How to Tell Your Family You’re Not Coming Home for the Holidays

Contentious phone call

Verywell / Madelyn Goodnight

If you're like most people, you break out in a cold sweat or feel anxiety in the pit of your stomach at the thought of telling your parents, in-laws, or even siblings that you won't be spending the holidays with them.

Just talking about the holidays in general can be fraught with emotion. While it may be tempting to put off telling them until the last minute, you should talk to your family sooner rather than later. If you aren't sure where to begin, try these suggestions to help you get the conversation started.

Give Yourself Permission to Stay Home

One of the most important aspects about communicating your plans to stay home is first being secure in your decision. If you aren't completely confident, you're more likely to waver, make excuses, or allow yourself to be talked into something you're not comfortable with.

If you are feeling guilty about not having people over, or extra weepy about not flying home to see your family, come to terms with your own emotions before having a conversation with your loved ones.

Give yourself permission to do what you think is right. Of course it hurts to not be with relatives during the holidays, but if that's what is best for you and your family, you need to be comfortable with that.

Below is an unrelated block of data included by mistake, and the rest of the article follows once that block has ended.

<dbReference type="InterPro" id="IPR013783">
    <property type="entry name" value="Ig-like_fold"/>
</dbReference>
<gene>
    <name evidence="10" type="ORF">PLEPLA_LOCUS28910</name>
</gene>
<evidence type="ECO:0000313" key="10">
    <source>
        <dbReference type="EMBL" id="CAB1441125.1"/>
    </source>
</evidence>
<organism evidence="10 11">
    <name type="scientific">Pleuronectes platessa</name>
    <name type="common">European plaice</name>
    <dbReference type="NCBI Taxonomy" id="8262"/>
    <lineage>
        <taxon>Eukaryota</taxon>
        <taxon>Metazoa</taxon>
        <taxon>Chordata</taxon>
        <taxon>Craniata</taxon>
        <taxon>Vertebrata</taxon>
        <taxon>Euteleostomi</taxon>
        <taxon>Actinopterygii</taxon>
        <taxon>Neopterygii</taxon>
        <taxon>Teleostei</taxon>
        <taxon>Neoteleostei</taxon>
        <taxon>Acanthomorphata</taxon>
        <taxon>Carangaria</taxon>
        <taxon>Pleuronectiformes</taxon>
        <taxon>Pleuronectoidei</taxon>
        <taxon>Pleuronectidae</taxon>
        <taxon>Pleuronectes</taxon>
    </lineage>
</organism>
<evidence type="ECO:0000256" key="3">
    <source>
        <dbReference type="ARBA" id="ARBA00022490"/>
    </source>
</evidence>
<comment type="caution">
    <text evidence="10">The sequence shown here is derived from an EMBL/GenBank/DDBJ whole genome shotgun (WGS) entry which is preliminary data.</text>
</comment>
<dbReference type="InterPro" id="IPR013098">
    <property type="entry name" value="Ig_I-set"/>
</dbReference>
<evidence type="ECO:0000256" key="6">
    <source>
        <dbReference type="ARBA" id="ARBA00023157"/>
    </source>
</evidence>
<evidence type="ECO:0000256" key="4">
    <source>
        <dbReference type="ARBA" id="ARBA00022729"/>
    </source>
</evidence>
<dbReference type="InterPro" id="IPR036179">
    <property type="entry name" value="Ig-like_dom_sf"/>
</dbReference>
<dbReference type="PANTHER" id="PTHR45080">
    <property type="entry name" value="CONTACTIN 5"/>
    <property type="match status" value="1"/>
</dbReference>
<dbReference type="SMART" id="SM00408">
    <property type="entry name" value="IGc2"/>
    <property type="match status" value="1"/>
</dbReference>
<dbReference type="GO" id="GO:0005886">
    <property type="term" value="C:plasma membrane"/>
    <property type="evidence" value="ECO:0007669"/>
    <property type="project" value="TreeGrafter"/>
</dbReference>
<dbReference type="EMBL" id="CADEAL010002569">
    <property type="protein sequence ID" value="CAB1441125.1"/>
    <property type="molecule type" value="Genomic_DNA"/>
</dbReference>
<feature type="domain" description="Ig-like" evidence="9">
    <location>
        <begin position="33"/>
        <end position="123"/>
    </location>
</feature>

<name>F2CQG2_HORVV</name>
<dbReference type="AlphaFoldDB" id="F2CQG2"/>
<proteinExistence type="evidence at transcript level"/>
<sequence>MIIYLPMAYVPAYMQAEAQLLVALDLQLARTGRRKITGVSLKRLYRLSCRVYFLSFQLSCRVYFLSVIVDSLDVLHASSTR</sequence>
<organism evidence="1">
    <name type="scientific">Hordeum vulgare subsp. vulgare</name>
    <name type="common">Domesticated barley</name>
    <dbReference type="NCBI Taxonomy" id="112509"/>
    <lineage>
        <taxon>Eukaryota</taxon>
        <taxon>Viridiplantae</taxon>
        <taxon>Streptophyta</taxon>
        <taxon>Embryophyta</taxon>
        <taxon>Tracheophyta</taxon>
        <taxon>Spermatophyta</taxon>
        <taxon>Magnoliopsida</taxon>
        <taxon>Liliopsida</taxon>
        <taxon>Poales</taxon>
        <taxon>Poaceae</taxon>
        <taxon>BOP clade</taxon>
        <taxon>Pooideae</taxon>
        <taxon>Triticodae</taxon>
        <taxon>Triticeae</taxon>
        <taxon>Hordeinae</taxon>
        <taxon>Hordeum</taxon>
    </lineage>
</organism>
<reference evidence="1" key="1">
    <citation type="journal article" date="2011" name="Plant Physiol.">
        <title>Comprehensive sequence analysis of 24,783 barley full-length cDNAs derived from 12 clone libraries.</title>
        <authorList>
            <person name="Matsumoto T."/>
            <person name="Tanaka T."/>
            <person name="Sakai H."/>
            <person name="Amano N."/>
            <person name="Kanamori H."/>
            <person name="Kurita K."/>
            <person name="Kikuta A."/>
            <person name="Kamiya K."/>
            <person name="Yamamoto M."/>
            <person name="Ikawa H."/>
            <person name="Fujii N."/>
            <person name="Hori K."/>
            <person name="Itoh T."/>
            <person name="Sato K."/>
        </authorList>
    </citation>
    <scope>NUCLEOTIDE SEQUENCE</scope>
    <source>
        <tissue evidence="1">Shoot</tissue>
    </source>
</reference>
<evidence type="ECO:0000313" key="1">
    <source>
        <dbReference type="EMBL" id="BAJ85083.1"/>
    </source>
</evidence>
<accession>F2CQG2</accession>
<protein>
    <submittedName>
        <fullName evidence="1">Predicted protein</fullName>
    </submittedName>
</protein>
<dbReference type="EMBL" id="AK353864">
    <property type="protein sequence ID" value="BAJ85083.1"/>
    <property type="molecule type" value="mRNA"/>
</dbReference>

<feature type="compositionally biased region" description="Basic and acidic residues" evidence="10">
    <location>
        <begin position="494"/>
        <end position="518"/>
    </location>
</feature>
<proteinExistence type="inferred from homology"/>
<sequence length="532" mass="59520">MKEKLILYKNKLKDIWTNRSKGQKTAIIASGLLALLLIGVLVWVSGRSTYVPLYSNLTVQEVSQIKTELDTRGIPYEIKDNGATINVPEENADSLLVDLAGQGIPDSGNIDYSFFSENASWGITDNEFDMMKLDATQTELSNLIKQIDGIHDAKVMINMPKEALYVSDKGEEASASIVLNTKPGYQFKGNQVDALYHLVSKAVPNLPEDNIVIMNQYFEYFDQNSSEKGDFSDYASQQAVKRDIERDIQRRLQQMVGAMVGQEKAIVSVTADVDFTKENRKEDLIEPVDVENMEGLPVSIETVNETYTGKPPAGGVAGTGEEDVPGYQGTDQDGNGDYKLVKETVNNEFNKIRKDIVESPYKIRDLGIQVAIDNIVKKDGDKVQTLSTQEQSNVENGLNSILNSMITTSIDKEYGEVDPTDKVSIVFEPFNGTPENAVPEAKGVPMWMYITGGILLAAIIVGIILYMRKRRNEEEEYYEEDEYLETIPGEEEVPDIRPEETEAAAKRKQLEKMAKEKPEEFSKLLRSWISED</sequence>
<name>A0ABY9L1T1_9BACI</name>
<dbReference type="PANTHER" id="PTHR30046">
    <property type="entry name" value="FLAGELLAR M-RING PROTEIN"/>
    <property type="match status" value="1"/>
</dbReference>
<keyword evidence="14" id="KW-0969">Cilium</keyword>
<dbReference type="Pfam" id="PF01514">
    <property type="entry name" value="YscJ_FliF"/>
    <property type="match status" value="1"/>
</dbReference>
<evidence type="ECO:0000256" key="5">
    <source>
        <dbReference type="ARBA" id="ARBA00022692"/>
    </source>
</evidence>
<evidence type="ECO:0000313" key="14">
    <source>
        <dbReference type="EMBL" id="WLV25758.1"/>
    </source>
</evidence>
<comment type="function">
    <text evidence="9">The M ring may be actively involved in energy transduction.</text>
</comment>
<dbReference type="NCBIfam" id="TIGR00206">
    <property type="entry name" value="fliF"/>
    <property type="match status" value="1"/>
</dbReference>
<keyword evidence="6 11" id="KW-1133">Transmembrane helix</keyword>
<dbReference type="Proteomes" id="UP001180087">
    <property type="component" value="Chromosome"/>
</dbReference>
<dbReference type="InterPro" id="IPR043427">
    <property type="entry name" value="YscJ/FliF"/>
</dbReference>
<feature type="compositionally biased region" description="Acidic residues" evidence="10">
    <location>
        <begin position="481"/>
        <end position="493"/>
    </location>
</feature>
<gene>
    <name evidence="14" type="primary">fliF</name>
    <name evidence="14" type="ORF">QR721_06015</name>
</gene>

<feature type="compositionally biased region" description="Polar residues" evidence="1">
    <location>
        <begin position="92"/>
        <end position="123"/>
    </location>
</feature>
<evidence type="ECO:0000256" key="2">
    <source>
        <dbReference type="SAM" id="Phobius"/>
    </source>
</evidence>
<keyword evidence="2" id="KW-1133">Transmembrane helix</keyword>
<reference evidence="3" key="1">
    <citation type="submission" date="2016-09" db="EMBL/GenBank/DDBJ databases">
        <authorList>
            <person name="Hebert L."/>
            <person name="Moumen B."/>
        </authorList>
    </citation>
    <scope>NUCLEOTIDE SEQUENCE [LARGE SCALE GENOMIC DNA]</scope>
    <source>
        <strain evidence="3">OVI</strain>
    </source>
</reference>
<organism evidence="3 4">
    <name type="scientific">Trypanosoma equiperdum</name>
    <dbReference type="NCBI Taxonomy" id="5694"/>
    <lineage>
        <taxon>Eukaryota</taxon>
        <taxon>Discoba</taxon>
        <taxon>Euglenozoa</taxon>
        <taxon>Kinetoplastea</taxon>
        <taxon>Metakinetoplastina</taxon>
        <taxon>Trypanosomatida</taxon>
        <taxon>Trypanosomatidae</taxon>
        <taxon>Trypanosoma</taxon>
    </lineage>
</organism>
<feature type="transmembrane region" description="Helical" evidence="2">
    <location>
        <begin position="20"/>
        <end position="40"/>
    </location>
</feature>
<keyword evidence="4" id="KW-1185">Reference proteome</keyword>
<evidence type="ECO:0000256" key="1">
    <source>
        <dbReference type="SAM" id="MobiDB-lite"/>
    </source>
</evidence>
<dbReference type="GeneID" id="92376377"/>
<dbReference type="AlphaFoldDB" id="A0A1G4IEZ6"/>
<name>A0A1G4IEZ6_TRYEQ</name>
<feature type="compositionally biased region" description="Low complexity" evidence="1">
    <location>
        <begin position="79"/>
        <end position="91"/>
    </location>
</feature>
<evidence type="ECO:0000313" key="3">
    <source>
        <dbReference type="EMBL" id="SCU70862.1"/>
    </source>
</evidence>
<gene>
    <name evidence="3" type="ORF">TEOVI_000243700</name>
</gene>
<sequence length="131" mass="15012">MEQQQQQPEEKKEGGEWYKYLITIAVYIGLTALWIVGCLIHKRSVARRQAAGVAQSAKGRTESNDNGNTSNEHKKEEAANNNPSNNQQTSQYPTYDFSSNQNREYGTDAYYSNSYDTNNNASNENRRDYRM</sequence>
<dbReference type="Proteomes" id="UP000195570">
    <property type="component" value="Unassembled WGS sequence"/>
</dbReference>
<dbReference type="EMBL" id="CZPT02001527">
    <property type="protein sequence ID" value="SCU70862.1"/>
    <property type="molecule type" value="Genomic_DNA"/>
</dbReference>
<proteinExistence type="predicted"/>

Remember, one holiday season is just a blip on the radar of a person's life. As long as you're making efforts to connect in other ways (like FaceTime or Zoom calls), you're still building and nurturing your relationship. Celebrating the holidays in different way doesn't mean you love your family members any less.

Have the Conversation Soon

Any etiquette book will tell you that you need to let people know in advance if you're not able to attend a celebration. The same holds true for family holiday gatherings. Once you've made a decision, tell your loved ones as soon as possible that you won't be attending the annual holiday celebration.

Having the conversation early not only demonstrates your love and respect for them, but it also allows them the flexibility to make alternate plans. Likewise, it keeps them from having to put a lot of extra work and expense into creating a celebration for people who won't be there.

Imagine how you would feel discovering your mom has spent weeks making candy or cookies for a crowd of people who don't even plan to be there. Don't set your family up for a disappointment like that.

Remember, the longer you delay talking with family members, the harder it will be on them. Having the conversation early allows them some time to come to terms with what the holiday might look like for them this year. Delaying the conversation can create more heartache and anger than is necessary.

Be Honest and Kind

When it comes to talking to your family members about the holidays, be direct, honest, and kind. In other words, get straight to the point, but do so without steamrolling them.

For instance, start with something like "I've been thinking about the holidays and I've decided that we're going to stay home this year and not travel." From there, you can go into your reasons, but don't make this part terribly long. Resist the urge to throw your partner under the bus. Take ownership for your choices and don't make excuses.

If your mental or physical health will be compromised by traveling, say that. If you have been working non-stop and just need a day to unwind, say that. Or, if you know you won't be able to fully relax and enjoy yourself due to other pressing issues, let them know.